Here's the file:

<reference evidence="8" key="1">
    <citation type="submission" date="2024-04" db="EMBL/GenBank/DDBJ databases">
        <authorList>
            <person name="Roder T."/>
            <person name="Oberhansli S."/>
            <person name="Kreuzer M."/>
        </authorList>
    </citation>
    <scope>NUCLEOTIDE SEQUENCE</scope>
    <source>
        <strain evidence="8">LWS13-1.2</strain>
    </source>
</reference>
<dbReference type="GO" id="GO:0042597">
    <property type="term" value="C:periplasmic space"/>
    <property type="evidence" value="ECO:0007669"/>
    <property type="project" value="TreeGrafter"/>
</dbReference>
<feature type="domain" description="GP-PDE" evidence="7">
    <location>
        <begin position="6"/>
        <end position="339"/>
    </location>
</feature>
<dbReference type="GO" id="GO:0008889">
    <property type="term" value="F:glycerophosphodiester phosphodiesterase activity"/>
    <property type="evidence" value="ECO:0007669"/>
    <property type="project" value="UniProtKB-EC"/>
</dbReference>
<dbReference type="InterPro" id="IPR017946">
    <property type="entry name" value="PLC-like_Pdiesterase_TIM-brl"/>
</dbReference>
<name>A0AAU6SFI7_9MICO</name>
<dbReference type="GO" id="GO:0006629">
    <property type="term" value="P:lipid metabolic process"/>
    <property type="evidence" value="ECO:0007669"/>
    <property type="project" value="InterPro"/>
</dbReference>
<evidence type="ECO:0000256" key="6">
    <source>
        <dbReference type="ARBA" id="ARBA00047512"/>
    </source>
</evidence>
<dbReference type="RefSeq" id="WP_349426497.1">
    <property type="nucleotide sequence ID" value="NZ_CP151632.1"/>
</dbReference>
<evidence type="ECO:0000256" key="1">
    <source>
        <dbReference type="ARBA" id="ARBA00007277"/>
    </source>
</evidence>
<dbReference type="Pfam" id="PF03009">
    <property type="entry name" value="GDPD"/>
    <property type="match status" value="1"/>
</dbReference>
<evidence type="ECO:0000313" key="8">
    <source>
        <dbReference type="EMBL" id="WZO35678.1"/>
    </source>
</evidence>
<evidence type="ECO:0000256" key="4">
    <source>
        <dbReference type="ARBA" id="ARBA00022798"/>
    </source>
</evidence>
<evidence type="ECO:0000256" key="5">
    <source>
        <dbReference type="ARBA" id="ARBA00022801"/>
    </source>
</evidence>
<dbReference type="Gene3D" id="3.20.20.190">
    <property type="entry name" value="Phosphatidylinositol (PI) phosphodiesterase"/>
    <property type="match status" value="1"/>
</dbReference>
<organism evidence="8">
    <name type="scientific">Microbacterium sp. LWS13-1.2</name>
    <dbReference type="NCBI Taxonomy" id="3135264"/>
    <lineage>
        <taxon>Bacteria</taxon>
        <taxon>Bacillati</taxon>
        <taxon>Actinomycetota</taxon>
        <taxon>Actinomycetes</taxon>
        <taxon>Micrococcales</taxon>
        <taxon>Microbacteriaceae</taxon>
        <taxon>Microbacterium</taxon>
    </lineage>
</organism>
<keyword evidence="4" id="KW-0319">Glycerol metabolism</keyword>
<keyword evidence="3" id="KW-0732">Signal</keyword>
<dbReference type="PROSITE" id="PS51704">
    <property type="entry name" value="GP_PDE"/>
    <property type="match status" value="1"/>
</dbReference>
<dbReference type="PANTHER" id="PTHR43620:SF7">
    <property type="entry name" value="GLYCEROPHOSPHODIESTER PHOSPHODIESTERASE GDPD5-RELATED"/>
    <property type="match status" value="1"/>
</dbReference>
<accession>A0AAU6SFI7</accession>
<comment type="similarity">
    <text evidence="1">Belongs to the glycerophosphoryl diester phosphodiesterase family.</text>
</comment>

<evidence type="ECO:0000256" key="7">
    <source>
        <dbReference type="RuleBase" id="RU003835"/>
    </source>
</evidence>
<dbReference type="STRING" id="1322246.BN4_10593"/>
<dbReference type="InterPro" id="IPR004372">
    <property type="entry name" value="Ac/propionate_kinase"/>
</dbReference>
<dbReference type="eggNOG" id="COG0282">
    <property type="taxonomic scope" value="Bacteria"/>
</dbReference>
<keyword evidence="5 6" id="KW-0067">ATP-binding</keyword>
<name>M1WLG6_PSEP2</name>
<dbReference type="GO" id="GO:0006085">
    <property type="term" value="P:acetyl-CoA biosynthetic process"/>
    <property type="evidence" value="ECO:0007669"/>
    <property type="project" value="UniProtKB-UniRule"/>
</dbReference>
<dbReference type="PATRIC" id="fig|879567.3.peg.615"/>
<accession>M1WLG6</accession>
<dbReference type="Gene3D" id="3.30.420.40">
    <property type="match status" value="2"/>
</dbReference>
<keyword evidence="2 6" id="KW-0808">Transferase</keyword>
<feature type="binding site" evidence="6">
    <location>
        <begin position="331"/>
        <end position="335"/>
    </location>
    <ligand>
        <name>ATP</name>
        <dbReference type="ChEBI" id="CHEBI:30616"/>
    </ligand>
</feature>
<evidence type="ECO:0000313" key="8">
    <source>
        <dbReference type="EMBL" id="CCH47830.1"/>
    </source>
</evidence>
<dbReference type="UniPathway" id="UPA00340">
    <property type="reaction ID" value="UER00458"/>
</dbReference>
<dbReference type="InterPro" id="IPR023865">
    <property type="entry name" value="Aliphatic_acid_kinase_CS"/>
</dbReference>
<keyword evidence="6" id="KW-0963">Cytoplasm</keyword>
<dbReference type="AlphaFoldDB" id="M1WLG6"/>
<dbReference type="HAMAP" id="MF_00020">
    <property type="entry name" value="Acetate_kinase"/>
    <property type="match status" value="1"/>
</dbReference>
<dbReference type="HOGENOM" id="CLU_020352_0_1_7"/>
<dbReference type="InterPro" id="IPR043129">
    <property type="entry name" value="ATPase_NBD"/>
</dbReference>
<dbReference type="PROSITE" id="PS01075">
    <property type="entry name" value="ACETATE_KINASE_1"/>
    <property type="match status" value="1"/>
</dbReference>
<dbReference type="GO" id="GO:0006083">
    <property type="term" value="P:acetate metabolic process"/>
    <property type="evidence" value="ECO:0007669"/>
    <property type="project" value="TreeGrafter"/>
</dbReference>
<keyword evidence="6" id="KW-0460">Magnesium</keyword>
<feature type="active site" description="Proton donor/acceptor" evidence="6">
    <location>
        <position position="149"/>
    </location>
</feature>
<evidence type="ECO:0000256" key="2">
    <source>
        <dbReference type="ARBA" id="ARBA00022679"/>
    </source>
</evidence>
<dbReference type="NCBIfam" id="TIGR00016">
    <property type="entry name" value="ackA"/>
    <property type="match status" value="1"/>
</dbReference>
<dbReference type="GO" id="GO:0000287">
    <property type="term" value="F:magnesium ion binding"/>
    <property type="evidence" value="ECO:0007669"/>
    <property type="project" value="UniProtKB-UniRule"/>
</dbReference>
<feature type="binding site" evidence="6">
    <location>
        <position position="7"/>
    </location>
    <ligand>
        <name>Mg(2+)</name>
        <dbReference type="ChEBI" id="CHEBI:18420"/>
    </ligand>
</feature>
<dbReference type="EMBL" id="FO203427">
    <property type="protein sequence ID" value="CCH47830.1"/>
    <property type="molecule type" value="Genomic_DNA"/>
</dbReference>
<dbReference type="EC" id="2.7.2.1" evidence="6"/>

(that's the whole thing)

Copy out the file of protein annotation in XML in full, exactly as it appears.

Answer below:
<reference evidence="8" key="1">
    <citation type="submission" date="2024-04" db="EMBL/GenBank/DDBJ databases">
        <authorList>
            <person name="Roder T."/>
            <person name="Oberhansli S."/>
            <person name="Kreuzer M."/>
        </authorList>
    </citation>
    <scope>NUCLEOTIDE SEQUENCE</scope>
    <source>
        <strain evidence="8">LWS13-1.2</strain>
    </source>
</reference>
<dbReference type="GO" id="GO:0042597">
    <property type="term" value="C:periplasmic space"/>
    <property type="evidence" value="ECO:0007669"/>
    <property type="project" value="TreeGrafter"/>
</dbReference>
<feature type="domain" description="GP-PDE" evidence="7">
    <location>
        <begin position="6"/>
        <end position="339"/>
    </location>
</feature>
<dbReference type="GO" id="GO:0008889">
    <property type="term" value="F:glycerophosphodiester phosphodiesterase activity"/>
    <property type="evidence" value="ECO:0007669"/>
    <property type="project" value="UniProtKB-EC"/>
</dbReference>
<dbReference type="InterPro" id="IPR017946">
    <property type="entry name" value="PLC-like_Pdiesterase_TIM-brl"/>
</dbReference>
<name>A0AAU6SFI7_9MICO</name>
<dbReference type="GO" id="GO:0006629">
    <property type="term" value="P:lipid metabolic process"/>
    <property type="evidence" value="ECO:0007669"/>
    <property type="project" value="InterPro"/>
</dbReference>
<evidence type="ECO:0000256" key="6">
    <source>
        <dbReference type="ARBA" id="ARBA00047512"/>
    </source>
</evidence>
<dbReference type="RefSeq" id="WP_349426497.1">
    <property type="nucleotide sequence ID" value="NZ_CP151632.1"/>
</dbReference>
<evidence type="ECO:0000256" key="1">
    <source>
        <dbReference type="ARBA" id="ARBA00007277"/>
    </source>
</evidence>
<dbReference type="Pfam" id="PF03009">
    <property type="entry name" value="GDPD"/>
    <property type="match status" value="1"/>
</dbReference>
<evidence type="ECO:0000313" key="8">
    <source>
        <dbReference type="EMBL" id="WZO35678.1"/>
    </source>
</evidence>
<evidence type="ECO:0000256" key="4">
    <source>
        <dbReference type="ARBA" id="ARBA00022798"/>
    </source>
</evidence>
<evidence type="ECO:0000256" key="5">
    <source>
        <dbReference type="ARBA" id="ARBA00022801"/>
    </source>
</evidence>
<dbReference type="Gene3D" id="3.20.20.190">
    <property type="entry name" value="Phosphatidylinositol (PI) phosphodiesterase"/>
    <property type="match status" value="1"/>
</dbReference>
<organism evidence="8">
    <name type="scientific">Microbacterium sp. LWS13-1.2</name>
    <dbReference type="NCBI Taxonomy" id="3135264"/>
    <lineage>
        <taxon>Bacteria</taxon>
        <taxon>Bacillati</taxon>
        <taxon>Actinomycetota</taxon>
        <taxon>Actinomycetes</taxon>
        <taxon>Micrococcales</taxon>
        <taxon>Microbacteriaceae</taxon>
        <taxon>Microbacterium</taxon>
    </lineage>
</organism>
<keyword evidence="4" id="KW-0319">Glycerol metabolism</keyword>
<keyword evidence="3" id="KW-0732">Signal</keyword>
<dbReference type="PROSITE" id="PS51704">
    <property type="entry name" value="GP_PDE"/>
    <property type="match status" value="1"/>
</dbReference>
<dbReference type="PANTHER" id="PTHR43620:SF7">
    <property type="entry name" value="GLYCEROPHOSPHODIESTER PHOSPHODIESTERASE GDPD5-RELATED"/>
    <property type="match status" value="1"/>
</dbReference>
<accession>A0AAU6SFI7</accession>
<comment type="similarity">
    <text evidence="1">Belongs to the glycerophosphoryl diester phosphodiesterase family.</text>
</comment>

<evidence type="ECO:0000256" key="7">
    <source>
        <dbReference type="RuleBase" id="RU003835"/>
    </source>
</evidence>
<dbReference type="STRING" id="1322246.BN4_10593"/>
<dbReference type="InterPro" id="IPR004372">
    <property type="entry name" value="Ac/propionate_kinase"/>
</dbReference>
<dbReference type="eggNOG" id="COG0282">
    <property type="taxonomic scope" value="Bacteria"/>
</dbReference>
<keyword evidence="5 6" id="KW-0067">ATP-binding</keyword>
<name>M1WLG6_PSEP2</name>
<dbReference type="GO" id="GO:0006085">
    <property type="term" value="P:acetyl-CoA biosynthetic process"/>
    <property type="evidence" value="ECO:0007669"/>
    <property type="project" value="UniProtKB-UniRule"/>
</dbReference>
<dbReference type="PATRIC" id="fig|879567.3.peg.615"/>
<accession>M1WLG6</accession>
<dbReference type="Gene3D" id="3.30.420.40">
    <property type="match status" value="2"/>
</dbReference>
<keyword evidence="2 6" id="KW-0808">Transferase</keyword>
<feature type="binding site" evidence="6">
    <location>
        <begin position="331"/>
        <end position="335"/>
    </location>
    <ligand>
        <name>ATP</name>
        <dbReference type="ChEBI" id="CHEBI:30616"/>
    </ligand>
</feature>
<evidence type="ECO:0000313" key="8">
    <source>
        <dbReference type="EMBL" id="CCH47830.1"/>
    </source>
</evidence>
<dbReference type="UniPathway" id="UPA00340">
    <property type="reaction ID" value="UER00458"/>
</dbReference>
<dbReference type="InterPro" id="IPR023865">
    <property type="entry name" value="Aliphatic_acid_kinase_CS"/>
</dbReference>
<keyword evidence="6" id="KW-0963">Cytoplasm</keyword>
<dbReference type="AlphaFoldDB" id="M1WLG6"/>
<dbReference type="HAMAP" id="MF_00020">
    <property type="entry name" value="Acetate_kinase"/>
    <property type="match status" value="1"/>
</dbReference>
<dbReference type="HOGENOM" id="CLU_020352_0_1_7"/>
<dbReference type="InterPro" id="IPR043129">
    <property type="entry name" value="ATPase_NBD"/>
</dbReference>
<dbReference type="PROSITE" id="PS01075">
    <property type="entry name" value="ACETATE_KINASE_1"/>
    <property type="match status" value="1"/>
</dbReference>
<dbReference type="GO" id="GO:0006083">
    <property type="term" value="P:acetate metabolic process"/>
    <property type="evidence" value="ECO:0007669"/>
    <property type="project" value="TreeGrafter"/>
</dbReference>
<keyword evidence="6" id="KW-0460">Magnesium</keyword>
<feature type="active site" description="Proton donor/acceptor" evidence="6">
    <location>
        <position position="149"/>
    </location>
</feature>
<evidence type="ECO:0000256" key="2">
    <source>
        <dbReference type="ARBA" id="ARBA00022679"/>
    </source>
</evidence>
<dbReference type="NCBIfam" id="TIGR00016">
    <property type="entry name" value="ackA"/>
    <property type="match status" value="1"/>
</dbReference>
<dbReference type="GO" id="GO:0000287">
    <property type="term" value="F:magnesium ion binding"/>
    <property type="evidence" value="ECO:0007669"/>
    <property type="project" value="UniProtKB-UniRule"/>
</dbReference>
<feature type="binding site" evidence="6">
    <location>
        <position position="7"/>
    </location>
    <ligand>
        <name>Mg(2+)</name>
        <dbReference type="ChEBI" id="CHEBI:18420"/>
    </ligand>
</feature>
<dbReference type="EMBL" id="FO203427">
    <property type="protein sequence ID" value="CCH47830.1"/>
    <property type="molecule type" value="Genomic_DNA"/>
</dbReference>
<dbReference type="EC" id="2.7.2.1" evidence="6"/>